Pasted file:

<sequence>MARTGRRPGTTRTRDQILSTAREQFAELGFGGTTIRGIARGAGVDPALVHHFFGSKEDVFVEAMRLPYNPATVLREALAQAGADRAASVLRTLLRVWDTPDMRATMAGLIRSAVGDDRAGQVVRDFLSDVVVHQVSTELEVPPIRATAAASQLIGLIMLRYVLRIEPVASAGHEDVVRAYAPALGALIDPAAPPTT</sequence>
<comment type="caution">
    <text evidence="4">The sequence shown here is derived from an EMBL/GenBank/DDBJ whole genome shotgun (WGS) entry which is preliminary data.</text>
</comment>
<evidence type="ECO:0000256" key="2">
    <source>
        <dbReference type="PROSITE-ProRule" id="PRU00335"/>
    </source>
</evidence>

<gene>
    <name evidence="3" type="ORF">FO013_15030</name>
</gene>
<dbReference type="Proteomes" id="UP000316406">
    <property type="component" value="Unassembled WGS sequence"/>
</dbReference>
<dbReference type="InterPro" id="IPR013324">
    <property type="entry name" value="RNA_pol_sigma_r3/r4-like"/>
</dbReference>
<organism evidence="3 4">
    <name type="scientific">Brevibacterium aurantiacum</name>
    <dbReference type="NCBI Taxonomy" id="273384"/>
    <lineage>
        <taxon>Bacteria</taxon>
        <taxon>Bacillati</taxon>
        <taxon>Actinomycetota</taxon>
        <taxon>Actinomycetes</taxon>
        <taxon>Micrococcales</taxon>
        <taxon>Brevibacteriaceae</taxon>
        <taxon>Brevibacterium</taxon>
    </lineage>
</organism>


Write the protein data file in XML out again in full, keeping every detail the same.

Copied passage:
<sequence>MARTGRRPGTTRTRDQILSTAREQFAELGFGGTTIRGIARGAGVDPALVHHFFGSKEDVFVEAMRLPYNPATVLREALAQAGADRAASVLRTLLRVWDTPDMRATMAGLIRSAVGDDRAGQVVRDFLSDVVVHQVSTELEVPPIRATAAASQLIGLIMLRYVLRIEPVASAGHEDVVRAYAPALGALIDPAAPPTT</sequence>
<comment type="caution">
    <text evidence="4">The sequence shown here is derived from an EMBL/GenBank/DDBJ whole genome shotgun (WGS) entry which is preliminary data.</text>
</comment>
<evidence type="ECO:0000256" key="2">
    <source>
        <dbReference type="PROSITE-ProRule" id="PRU00335"/>
    </source>
</evidence>

<gene>
    <name evidence="3" type="ORF">FO013_15030</name>
</gene>
<dbReference type="Proteomes" id="UP000316406">
    <property type="component" value="Unassembled WGS sequence"/>
</dbReference>
<dbReference type="InterPro" id="IPR013324">
    <property type="entry name" value="RNA_pol_sigma_r3/r4-like"/>
</dbReference>
<organism evidence="3 4">
    <name type="scientific">Brevibacterium aurantiacum</name>
    <dbReference type="NCBI Taxonomy" id="273384"/>
    <lineage>
        <taxon>Bacteria</taxon>
        <taxon>Bacillati</taxon>
        <taxon>Actinomycetota</taxon>
        <taxon>Actinomycetes</taxon>
        <taxon>Micrococcales</taxon>
        <taxon>Brevibacteriaceae</taxon>
        <taxon>Brevibacterium</taxon>
    </lineage>
</organism>